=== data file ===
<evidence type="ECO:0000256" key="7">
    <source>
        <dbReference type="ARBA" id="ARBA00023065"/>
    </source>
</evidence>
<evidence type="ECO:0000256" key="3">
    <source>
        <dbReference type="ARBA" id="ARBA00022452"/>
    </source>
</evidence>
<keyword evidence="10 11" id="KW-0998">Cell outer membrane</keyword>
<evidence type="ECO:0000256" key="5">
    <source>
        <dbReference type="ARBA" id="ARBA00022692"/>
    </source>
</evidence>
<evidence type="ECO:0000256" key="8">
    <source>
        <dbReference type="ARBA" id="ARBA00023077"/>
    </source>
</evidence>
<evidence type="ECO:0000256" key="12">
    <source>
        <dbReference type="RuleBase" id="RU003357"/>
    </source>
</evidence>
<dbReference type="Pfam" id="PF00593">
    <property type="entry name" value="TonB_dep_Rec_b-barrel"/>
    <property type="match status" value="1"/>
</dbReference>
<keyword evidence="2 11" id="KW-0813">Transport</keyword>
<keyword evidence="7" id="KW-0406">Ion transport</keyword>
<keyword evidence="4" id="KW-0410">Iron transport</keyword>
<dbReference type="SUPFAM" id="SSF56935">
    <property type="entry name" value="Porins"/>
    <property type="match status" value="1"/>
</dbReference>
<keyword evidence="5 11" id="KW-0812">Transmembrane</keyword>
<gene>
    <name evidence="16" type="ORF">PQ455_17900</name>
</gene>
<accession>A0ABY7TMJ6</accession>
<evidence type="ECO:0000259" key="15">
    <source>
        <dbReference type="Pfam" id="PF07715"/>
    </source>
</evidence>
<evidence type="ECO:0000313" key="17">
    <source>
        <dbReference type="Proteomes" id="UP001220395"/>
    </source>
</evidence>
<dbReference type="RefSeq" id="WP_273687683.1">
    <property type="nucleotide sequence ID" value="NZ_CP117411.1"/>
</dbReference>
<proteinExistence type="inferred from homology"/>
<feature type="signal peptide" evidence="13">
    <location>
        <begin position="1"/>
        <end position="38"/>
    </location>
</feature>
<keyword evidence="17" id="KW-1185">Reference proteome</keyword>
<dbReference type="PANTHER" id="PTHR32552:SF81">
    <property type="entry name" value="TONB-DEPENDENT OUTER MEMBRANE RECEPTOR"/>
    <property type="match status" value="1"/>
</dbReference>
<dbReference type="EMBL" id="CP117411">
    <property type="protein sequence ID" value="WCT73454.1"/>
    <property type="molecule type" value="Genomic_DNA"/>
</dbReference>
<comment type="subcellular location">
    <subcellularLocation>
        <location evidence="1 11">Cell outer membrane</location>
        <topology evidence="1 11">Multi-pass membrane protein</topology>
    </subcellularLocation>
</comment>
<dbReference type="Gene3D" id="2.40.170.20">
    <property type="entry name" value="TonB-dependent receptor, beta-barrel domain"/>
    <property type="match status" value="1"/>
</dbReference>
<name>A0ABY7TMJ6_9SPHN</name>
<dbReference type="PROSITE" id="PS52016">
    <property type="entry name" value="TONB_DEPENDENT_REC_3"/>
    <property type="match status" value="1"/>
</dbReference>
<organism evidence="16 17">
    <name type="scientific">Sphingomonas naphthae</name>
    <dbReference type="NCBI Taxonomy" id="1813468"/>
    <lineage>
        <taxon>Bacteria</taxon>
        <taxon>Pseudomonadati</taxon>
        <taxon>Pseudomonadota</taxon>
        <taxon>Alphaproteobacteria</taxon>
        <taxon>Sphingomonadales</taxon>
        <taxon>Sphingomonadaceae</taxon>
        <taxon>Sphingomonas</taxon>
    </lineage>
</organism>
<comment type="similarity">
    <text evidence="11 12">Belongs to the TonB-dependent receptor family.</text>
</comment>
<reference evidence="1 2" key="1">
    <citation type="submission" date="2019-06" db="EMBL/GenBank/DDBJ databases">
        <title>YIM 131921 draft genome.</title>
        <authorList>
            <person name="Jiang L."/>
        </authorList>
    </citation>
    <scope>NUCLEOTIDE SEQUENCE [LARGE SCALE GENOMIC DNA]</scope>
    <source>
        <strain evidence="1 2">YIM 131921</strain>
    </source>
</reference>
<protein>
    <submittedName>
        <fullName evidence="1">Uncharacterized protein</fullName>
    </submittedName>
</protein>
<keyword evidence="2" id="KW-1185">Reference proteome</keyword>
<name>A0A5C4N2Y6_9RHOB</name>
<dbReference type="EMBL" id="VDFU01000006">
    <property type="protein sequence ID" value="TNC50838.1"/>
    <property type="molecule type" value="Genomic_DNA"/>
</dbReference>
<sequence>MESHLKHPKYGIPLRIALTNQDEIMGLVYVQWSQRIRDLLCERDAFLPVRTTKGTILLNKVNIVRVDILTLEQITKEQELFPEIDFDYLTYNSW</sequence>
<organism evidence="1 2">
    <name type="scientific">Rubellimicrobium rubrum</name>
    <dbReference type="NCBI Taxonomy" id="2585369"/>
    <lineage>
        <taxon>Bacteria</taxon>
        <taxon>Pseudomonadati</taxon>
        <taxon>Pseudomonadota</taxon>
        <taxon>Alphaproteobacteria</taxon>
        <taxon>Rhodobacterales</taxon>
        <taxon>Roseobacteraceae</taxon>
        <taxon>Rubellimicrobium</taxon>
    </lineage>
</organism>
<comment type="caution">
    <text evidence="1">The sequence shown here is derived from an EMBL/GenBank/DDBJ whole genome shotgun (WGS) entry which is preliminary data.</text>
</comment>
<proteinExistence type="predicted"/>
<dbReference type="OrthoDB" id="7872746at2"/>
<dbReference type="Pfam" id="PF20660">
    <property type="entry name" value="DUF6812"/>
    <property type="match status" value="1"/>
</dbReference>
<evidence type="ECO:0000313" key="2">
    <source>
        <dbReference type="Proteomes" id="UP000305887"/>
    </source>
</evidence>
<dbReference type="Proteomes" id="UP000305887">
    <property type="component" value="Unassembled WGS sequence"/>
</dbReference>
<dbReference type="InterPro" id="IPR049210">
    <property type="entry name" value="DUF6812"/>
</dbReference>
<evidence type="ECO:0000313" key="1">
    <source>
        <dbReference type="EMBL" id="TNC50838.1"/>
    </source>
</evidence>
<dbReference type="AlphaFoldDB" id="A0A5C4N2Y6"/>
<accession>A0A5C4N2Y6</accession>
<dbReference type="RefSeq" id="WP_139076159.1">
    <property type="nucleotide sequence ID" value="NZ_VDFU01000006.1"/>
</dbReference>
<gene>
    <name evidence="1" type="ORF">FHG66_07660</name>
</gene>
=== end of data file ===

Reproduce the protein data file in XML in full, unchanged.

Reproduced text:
<evidence type="ECO:0000256" key="7">
    <source>
        <dbReference type="ARBA" id="ARBA00023065"/>
    </source>
</evidence>
<evidence type="ECO:0000256" key="3">
    <source>
        <dbReference type="ARBA" id="ARBA00022452"/>
    </source>
</evidence>
<keyword evidence="10 11" id="KW-0998">Cell outer membrane</keyword>
<evidence type="ECO:0000256" key="5">
    <source>
        <dbReference type="ARBA" id="ARBA00022692"/>
    </source>
</evidence>
<evidence type="ECO:0000256" key="8">
    <source>
        <dbReference type="ARBA" id="ARBA00023077"/>
    </source>
</evidence>
<evidence type="ECO:0000256" key="12">
    <source>
        <dbReference type="RuleBase" id="RU003357"/>
    </source>
</evidence>
<dbReference type="Pfam" id="PF00593">
    <property type="entry name" value="TonB_dep_Rec_b-barrel"/>
    <property type="match status" value="1"/>
</dbReference>
<keyword evidence="2 11" id="KW-0813">Transport</keyword>
<keyword evidence="7" id="KW-0406">Ion transport</keyword>
<keyword evidence="4" id="KW-0410">Iron transport</keyword>
<dbReference type="SUPFAM" id="SSF56935">
    <property type="entry name" value="Porins"/>
    <property type="match status" value="1"/>
</dbReference>
<keyword evidence="5 11" id="KW-0812">Transmembrane</keyword>
<gene>
    <name evidence="16" type="ORF">PQ455_17900</name>
</gene>
<accession>A0ABY7TMJ6</accession>
<evidence type="ECO:0000259" key="15">
    <source>
        <dbReference type="Pfam" id="PF07715"/>
    </source>
</evidence>
<evidence type="ECO:0000313" key="17">
    <source>
        <dbReference type="Proteomes" id="UP001220395"/>
    </source>
</evidence>
<dbReference type="RefSeq" id="WP_273687683.1">
    <property type="nucleotide sequence ID" value="NZ_CP117411.1"/>
</dbReference>
<proteinExistence type="inferred from homology"/>
<feature type="signal peptide" evidence="13">
    <location>
        <begin position="1"/>
        <end position="38"/>
    </location>
</feature>
<keyword evidence="17" id="KW-1185">Reference proteome</keyword>
<dbReference type="PANTHER" id="PTHR32552:SF81">
    <property type="entry name" value="TONB-DEPENDENT OUTER MEMBRANE RECEPTOR"/>
    <property type="match status" value="1"/>
</dbReference>
<dbReference type="EMBL" id="CP117411">
    <property type="protein sequence ID" value="WCT73454.1"/>
    <property type="molecule type" value="Genomic_DNA"/>
</dbReference>
<comment type="subcellular location">
    <subcellularLocation>
        <location evidence="1 11">Cell outer membrane</location>
        <topology evidence="1 11">Multi-pass membrane protein</topology>
    </subcellularLocation>
</comment>
<dbReference type="Gene3D" id="2.40.170.20">
    <property type="entry name" value="TonB-dependent receptor, beta-barrel domain"/>
    <property type="match status" value="1"/>
</dbReference>
<name>A0ABY7TMJ6_9SPHN</name>
<dbReference type="PROSITE" id="PS52016">
    <property type="entry name" value="TONB_DEPENDENT_REC_3"/>
    <property type="match status" value="1"/>
</dbReference>
<organism evidence="16 17">
    <name type="scientific">Sphingomonas naphthae</name>
    <dbReference type="NCBI Taxonomy" id="1813468"/>
    <lineage>
        <taxon>Bacteria</taxon>
        <taxon>Pseudomonadati</taxon>
        <taxon>Pseudomonadota</taxon>
        <taxon>Alphaproteobacteria</taxon>
        <taxon>Sphingomonadales</taxon>
        <taxon>Sphingomonadaceae</taxon>
        <taxon>Sphingomonas</taxon>
    </lineage>
</organism>
<comment type="similarity">
    <text evidence="11 12">Belongs to the TonB-dependent receptor family.</text>
</comment>
<reference evidence="1 2" key="1">
    <citation type="submission" date="2019-06" db="EMBL/GenBank/DDBJ databases">
        <title>YIM 131921 draft genome.</title>
        <authorList>
            <person name="Jiang L."/>
        </authorList>
    </citation>
    <scope>NUCLEOTIDE SEQUENCE [LARGE SCALE GENOMIC DNA]</scope>
    <source>
        <strain evidence="1 2">YIM 131921</strain>
    </source>
</reference>
<protein>
    <submittedName>
        <fullName evidence="1">Uncharacterized protein</fullName>
    </submittedName>
</protein>
<keyword evidence="2" id="KW-1185">Reference proteome</keyword>
<name>A0A5C4N2Y6_9RHOB</name>
<dbReference type="EMBL" id="VDFU01000006">
    <property type="protein sequence ID" value="TNC50838.1"/>
    <property type="molecule type" value="Genomic_DNA"/>
</dbReference>
<sequence>MESHLKHPKYGIPLRIALTNQDEIMGLVYVQWSQRIRDLLCERDAFLPVRTTKGTILLNKVNIVRVDILTLEQITKEQELFPEIDFDYLTYNSW</sequence>
<organism evidence="1 2">
    <name type="scientific">Rubellimicrobium rubrum</name>
    <dbReference type="NCBI Taxonomy" id="2585369"/>
    <lineage>
        <taxon>Bacteria</taxon>
        <taxon>Pseudomonadati</taxon>
        <taxon>Pseudomonadota</taxon>
        <taxon>Alphaproteobacteria</taxon>
        <taxon>Rhodobacterales</taxon>
        <taxon>Roseobacteraceae</taxon>
        <taxon>Rubellimicrobium</taxon>
    </lineage>
</organism>
<comment type="caution">
    <text evidence="1">The sequence shown here is derived from an EMBL/GenBank/DDBJ whole genome shotgun (WGS) entry which is preliminary data.</text>
</comment>
<proteinExistence type="predicted"/>
<dbReference type="OrthoDB" id="7872746at2"/>
<dbReference type="Pfam" id="PF20660">
    <property type="entry name" value="DUF6812"/>
    <property type="match status" value="1"/>
</dbReference>
<evidence type="ECO:0000313" key="2">
    <source>
        <dbReference type="Proteomes" id="UP000305887"/>
    </source>
</evidence>
<dbReference type="Proteomes" id="UP000305887">
    <property type="component" value="Unassembled WGS sequence"/>
</dbReference>
<dbReference type="InterPro" id="IPR049210">
    <property type="entry name" value="DUF6812"/>
</dbReference>
<evidence type="ECO:0000313" key="1">
    <source>
        <dbReference type="EMBL" id="TNC50838.1"/>
    </source>
</evidence>
<dbReference type="AlphaFoldDB" id="A0A5C4N2Y6"/>
<accession>A0A5C4N2Y6</accession>
<dbReference type="RefSeq" id="WP_139076159.1">
    <property type="nucleotide sequence ID" value="NZ_VDFU01000006.1"/>
</dbReference>
<gene>
    <name evidence="1" type="ORF">FHG66_07660</name>
</gene>